Last-Minute Optics: A Concise Review of Optics, Refraction, and Contact Lenses (2nd Edition)
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Hunter ; Constance E. Paperback Fri frakt! Om boka. Ta kontakt med Kundesenteret. Avbryt Send e-post. West The popular optics review manual, Last-Minute Optics, has been revised and updated into a second edition. The ultimate culmination, the theory of quantum electrodynamics , explains all optics and electromagnetic processes in general as the result of the exchange of real and virtual photons. Glauber , and Leonard Mandel applied quantum theory to the electromagnetic field in the s and s to gain a more detailed understanding of photodetection and the statistics of light.
Classical optics is divided into two main branches: geometrical or ray optics and physical or wave optics. In geometrical optics, light is considered to travel in straight lines, while in physical optics, light is considered as an electromagnetic wave. Geometrical optics can be viewed as an approximation of physical optics that applies when the wavelength of the light used is much smaller than the size of the optical elements in the system being modelled.
Geometrical optics , or ray optics , describes the propagation of light in terms of "rays" which travel in straight lines, and whose paths are governed by the laws of reflection and refraction at interfaces between different media. They can be summarised as follows:. When a ray of light hits the boundary between two transparent materials, it is divided into a reflected and a refracted ray.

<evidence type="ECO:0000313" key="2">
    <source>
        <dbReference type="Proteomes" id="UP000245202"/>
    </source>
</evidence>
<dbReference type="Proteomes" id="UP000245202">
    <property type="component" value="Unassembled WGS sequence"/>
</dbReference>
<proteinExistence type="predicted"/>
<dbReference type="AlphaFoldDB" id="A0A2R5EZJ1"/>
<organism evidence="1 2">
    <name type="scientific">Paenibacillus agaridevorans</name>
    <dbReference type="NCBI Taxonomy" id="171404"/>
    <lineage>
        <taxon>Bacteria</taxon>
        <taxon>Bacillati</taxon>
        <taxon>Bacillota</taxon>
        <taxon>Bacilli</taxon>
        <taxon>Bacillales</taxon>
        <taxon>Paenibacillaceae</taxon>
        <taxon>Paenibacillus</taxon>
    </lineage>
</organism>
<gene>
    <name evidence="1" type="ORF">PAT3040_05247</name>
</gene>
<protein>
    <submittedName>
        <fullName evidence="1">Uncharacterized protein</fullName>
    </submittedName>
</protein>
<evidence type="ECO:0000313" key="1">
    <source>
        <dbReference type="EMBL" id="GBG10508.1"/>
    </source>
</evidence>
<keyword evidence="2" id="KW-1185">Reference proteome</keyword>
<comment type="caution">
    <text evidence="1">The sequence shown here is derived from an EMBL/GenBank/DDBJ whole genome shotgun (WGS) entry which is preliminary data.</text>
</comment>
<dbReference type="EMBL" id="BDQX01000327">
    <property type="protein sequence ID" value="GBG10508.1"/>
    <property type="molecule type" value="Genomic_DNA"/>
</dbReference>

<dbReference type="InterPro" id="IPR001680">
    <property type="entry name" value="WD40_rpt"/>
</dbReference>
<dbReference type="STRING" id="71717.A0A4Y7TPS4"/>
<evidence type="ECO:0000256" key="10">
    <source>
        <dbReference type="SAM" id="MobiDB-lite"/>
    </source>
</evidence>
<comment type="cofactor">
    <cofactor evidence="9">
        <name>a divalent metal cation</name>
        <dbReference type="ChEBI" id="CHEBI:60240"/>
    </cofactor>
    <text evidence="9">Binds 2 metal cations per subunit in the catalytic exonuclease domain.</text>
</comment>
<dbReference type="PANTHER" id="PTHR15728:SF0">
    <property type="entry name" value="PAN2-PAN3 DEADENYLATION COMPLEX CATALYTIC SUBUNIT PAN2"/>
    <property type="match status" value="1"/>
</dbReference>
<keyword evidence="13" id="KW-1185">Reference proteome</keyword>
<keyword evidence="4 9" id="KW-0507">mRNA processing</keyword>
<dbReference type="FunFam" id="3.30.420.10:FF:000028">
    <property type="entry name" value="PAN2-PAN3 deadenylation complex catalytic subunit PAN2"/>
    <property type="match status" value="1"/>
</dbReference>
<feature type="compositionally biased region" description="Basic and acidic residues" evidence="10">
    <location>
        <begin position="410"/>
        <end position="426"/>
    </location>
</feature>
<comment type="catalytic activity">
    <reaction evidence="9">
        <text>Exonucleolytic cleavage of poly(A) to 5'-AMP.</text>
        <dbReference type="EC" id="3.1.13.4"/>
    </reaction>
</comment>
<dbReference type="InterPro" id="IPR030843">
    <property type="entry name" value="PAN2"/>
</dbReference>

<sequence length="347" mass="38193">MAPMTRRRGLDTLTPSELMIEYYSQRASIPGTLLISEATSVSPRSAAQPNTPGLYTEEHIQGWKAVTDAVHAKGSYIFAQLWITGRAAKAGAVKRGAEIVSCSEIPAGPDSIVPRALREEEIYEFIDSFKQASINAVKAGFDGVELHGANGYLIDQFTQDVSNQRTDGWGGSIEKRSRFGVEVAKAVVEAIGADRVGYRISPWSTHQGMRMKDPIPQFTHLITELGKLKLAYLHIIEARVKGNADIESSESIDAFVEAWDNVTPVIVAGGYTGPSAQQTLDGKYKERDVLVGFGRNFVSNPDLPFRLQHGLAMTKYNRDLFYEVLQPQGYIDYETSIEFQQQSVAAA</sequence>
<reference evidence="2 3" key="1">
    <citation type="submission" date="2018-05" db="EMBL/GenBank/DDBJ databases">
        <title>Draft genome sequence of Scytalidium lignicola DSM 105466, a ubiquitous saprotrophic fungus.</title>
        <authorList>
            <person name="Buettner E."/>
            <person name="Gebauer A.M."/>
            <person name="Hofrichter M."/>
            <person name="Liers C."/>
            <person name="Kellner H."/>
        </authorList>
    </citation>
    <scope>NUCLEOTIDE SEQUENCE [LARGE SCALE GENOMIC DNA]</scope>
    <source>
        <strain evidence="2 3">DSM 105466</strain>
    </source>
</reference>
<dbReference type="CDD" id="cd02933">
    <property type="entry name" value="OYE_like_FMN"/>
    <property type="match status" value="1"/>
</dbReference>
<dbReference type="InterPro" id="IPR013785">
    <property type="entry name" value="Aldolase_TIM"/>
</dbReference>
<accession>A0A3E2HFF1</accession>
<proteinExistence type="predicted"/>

If the first material is air or vacuum, n is the refractive index of the second material. The laws of reflection and refraction can be derived from Fermat's principle which states that the path taken between two points by a ray of light is the path that can be traversed in the least time. Geometric optics is often simplified by making the paraxial approximation , or "small angle approximation". The mathematical behaviour then becomes linear, allowing optical components and systems to be described by simple matrices.
This leads to the techniques of Gaussian optics and paraxial ray tracing , which are used to find basic properties of optical systems, such as approximate image and object positions and magnifications.
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Reflections can be divided into two types: specular reflection and diffuse reflection. Specular reflection describes the gloss of surfaces such as mirrors, which reflect light in a simple, predictable way. This allows for production of reflected images that can be associated with an actual real or extrapolated virtual location in space. Diffuse reflection describes non-glossy materials, such as paper or rock. The reflections from these surfaces can only be described statistically, with the exact distribution of the reflected light depending on the microscopic structure of the material.
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Many diffuse reflectors are described or can be approximated by Lambert's cosine law , which describes surfaces that have equal luminance when viewed from any angle. Glossy surfaces can give both specular and diffuse reflection. In specular reflection, the direction of the reflected ray is determined by the angle the incident ray makes with the surface normal , a line perpendicular to the surface at the point where the ray hits.
The incident and reflected rays and the normal lie in a single plane, and the angle between the reflected ray and the surface normal is the same as that between the incident ray and the normal. For flat mirrors , the law of reflection implies that images of objects are upright and the same distance behind the mirror as the objects are in front of the mirror. The image size is the same as the object size. The law also implies that mirror images are parity inverted , which we perceive as a left-right inversion.